Your skin health also plays a factor in how often you should exfoliate. If you suffer from eczema or other skin conditions, you may want to ease back on your exfoliation schedule, especially if your doctor recommends the use of gentle skin care products only. If you've recently been sunburned, you should also avoid exfoliating until the sunburn starts to peel, because you don't want to pull new skin off while it is trying to heal.
The next step is the treatment step. Interestingly enough, some treatments are also exfoliants. This could be something like a Retin-A or Retinol Product. A skin lightening treatment or specific anti-ageing product could be used in this step. Also, this is when you would be using any eye creams. The skin around the eye contains no fatty tissue, is extremely thin and unfortunately, quick to wrinkle. There are special products containing Vitamin-K and/or caffeine that are formulated to help eliminate darkness under the eye area and this is the time to apply any of those.
Now comes the important moisturizing step. This is SKIN CARE LAW!!! Everyone needs moisture, every if your skin tends to be oily. I also recommend a moisture mist that contains a humectant. This is a big word and one I think is important to know what it is and what it does. I pulled the following from About.com:
From Heather Brannon, MD, former About.com Guide
Updated April 13, 2007
About.com Health's Disease and Condition content is reviewed by the Medical Review Board
Humectants are a key ingredient in moisturizers and cleansers. They benefit the skin by:
- Attracting water from the dermis into the epidermis, increasing the water content in the epidermis
- When humidity is higher than 70 percent, humectants can also attract water from the atmosphere into the epidermis
- Increasing the pliability and flexibility of the skin, preventing it from cracking
- Promoting consistent desquamation (shedding of the outer layer of skin) by degrading the corneodesmosomes that hold skin cells together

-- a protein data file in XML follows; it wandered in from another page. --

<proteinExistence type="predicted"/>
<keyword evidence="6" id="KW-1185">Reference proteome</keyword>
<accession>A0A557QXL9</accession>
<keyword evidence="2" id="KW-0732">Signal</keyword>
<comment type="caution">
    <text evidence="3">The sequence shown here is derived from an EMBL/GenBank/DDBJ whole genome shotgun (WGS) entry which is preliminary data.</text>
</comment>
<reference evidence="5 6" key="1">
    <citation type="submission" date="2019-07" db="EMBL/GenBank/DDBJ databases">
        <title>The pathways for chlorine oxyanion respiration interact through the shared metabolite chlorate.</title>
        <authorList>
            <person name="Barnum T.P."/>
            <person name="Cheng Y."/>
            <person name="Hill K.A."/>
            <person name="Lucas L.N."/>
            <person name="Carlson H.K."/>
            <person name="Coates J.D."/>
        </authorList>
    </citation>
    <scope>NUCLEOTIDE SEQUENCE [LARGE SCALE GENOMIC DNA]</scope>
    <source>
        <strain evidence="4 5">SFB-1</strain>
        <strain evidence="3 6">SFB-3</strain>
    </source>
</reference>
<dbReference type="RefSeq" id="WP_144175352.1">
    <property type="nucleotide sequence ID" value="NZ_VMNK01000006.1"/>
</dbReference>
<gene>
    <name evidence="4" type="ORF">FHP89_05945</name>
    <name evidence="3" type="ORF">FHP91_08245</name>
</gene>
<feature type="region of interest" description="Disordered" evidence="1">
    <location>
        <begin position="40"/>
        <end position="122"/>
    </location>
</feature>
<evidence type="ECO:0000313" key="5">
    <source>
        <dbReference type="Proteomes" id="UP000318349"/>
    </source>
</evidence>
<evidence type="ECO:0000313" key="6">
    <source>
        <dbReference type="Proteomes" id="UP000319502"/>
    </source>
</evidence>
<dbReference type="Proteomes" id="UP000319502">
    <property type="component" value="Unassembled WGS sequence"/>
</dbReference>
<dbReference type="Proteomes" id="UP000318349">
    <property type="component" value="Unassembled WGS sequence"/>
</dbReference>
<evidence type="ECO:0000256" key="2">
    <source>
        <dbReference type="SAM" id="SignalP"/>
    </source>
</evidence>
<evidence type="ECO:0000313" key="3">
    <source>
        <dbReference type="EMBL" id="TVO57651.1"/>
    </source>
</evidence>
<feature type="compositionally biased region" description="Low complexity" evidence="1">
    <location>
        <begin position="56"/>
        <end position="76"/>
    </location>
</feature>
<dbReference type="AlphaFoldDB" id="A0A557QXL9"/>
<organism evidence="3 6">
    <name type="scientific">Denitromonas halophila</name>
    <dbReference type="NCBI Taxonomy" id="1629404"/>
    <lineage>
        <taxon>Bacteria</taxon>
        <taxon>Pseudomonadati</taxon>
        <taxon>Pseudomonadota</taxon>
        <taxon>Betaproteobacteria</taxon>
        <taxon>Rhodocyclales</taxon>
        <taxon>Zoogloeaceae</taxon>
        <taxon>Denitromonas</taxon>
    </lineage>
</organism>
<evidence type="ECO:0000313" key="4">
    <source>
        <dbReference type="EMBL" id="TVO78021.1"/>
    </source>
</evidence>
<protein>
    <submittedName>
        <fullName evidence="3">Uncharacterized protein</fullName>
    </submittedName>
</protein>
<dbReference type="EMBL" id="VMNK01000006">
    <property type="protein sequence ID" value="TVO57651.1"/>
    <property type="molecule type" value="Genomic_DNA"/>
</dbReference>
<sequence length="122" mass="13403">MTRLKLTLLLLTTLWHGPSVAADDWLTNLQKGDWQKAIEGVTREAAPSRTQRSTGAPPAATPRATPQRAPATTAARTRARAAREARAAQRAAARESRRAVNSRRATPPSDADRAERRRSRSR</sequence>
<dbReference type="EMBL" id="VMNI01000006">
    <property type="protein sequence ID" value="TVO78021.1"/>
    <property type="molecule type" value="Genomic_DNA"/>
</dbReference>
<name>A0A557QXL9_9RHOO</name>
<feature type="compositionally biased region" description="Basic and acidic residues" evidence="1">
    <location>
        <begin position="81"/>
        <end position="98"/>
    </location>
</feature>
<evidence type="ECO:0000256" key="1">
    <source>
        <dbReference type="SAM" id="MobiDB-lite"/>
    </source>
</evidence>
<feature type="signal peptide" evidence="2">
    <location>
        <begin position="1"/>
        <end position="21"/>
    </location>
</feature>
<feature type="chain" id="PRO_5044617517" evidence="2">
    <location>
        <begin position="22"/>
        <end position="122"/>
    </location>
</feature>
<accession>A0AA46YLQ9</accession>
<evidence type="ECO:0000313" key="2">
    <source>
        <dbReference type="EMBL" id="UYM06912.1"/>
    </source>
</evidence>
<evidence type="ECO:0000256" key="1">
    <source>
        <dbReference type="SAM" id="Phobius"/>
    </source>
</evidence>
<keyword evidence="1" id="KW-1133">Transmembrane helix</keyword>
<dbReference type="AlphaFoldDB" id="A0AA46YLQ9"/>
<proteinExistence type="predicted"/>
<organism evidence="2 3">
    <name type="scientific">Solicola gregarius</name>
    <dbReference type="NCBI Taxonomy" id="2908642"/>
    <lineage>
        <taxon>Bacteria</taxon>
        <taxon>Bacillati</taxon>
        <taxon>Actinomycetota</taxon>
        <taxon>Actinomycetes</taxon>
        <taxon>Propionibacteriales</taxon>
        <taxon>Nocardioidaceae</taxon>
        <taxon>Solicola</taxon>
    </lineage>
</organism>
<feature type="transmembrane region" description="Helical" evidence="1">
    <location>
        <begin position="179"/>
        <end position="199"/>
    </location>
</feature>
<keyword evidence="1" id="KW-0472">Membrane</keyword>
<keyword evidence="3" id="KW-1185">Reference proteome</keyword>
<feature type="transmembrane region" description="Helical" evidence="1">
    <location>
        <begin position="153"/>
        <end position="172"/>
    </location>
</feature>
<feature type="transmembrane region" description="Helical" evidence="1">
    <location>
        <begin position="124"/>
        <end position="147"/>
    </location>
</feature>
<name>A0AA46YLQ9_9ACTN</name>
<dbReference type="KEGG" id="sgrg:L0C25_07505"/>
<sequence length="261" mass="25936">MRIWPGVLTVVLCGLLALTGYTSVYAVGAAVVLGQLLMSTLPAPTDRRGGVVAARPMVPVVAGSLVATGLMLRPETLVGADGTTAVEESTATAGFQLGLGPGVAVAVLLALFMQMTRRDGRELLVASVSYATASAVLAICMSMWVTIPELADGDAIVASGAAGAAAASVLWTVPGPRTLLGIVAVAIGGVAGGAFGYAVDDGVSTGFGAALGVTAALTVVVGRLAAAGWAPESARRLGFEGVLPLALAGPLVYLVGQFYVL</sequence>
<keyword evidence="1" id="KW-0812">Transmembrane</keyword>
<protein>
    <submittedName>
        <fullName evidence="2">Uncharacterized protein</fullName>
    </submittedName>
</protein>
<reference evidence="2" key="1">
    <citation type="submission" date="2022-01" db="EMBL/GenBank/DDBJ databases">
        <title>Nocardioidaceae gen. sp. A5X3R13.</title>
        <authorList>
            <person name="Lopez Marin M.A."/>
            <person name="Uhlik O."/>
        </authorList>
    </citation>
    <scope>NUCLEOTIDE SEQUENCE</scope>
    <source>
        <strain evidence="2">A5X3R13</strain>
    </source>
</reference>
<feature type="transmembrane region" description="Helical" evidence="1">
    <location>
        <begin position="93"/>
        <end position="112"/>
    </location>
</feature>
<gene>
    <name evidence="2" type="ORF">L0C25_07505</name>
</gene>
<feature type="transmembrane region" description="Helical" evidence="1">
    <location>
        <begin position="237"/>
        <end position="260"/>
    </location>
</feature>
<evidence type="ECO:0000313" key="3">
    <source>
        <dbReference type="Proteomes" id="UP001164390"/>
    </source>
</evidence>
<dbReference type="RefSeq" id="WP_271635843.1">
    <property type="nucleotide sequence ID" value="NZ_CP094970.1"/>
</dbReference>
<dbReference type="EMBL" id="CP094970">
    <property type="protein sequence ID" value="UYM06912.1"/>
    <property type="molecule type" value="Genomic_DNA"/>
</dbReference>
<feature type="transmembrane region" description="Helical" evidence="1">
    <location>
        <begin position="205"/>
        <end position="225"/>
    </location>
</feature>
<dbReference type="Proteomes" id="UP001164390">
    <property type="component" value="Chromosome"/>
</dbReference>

- Reducing skin irritation caused by dry skin
- Preventing outside chemicals from contacting the dermis.
Ok. Got that? Basically a humectant attracts and traps moisture into your skin. It’s good stuff.
Finally - - - da, da, da daaaa - - - apply SUNSCREEN! Even on a cloudy, overcast, dreary, rainy, snowy, whatever day UVA (ageing) and UVB (burning) rays reach down from above and do their damage if your skin isn’t protected! Poll any skin care expert and you will hear them all say the same thing. It is the single one thing they would pass on to their daughters!
The number 1 cause of wrinkles is sun damage! Having said that, I recommend the purchase of TWO moisturizers. One for day that has UV protection of 30 (I suggest looking for the ingredient Helioplex, or Mexoryl) and one for night that does not contain sunscreen. Sunscreen is not meant to be used 24/7 and can cause problems with overuse.
Now here’s a little extra tip on scalp care. Your hair tends to trap dead skin cells. If this builds up and begins to flake it is dandruff. Dandruff can be eliminated or avoided by washing your scalp at least two to three times weekly. Daily shampooing is not necessary and can be even detrimental unless you have oily skin/scalp. When you shampoo, thorough scrubbing of your scalp with your fingertips is necessary to loosen the oils and debris. Don’t shampoo in hot water because the heat actually can cause your hair to appear limp, rather use cool water both before adding shampoo and to the rinse. Some say it is a good idea to alternate between two or three different shampoos so remove residue or build up left by others. I don’t know how I feel about that – you decide.
So this is all good daily care. It’s really not at much as it appears. Cleanse, Tone, Exfoliate, Treat, Moisturize and Protect. Once you know what products work for you, it is just a matter of getting into the routine. You may need to change products as seasons change by adding heavier moisturizers, cutting down on minutes in the shower and lowering the water temperature in the winter.
Now what about facials? There is no absolute law regarding how often one needs to have professional treatments. As women, we have hormonal ups and downs that effect our skin. During times of extreme stress, menopause or any other event that causes our skin to go on mutiny, THAT is when you need me most. It is ok to have a professional facial as often as weekly if necessary and at minimum once per quarter (4 times each year). I recommend every 4 to 6 weeks for good, healthy skin care.
Special skin care treatments like microdermabrasion, chemical peels, ultrasonic/micro-currents are designed with specific results in mind. These are not considered necessary for good skin health but rather a skin “resurfacing” or “re-training” series. Discuss these options with your skin care professional and see how they would benefit you specifically.
Donna, I hope I answered your question. I probably provided much more than you asked for. Please keep the questions coming, folks.
This is it for now . . . just another day in skin care heaven!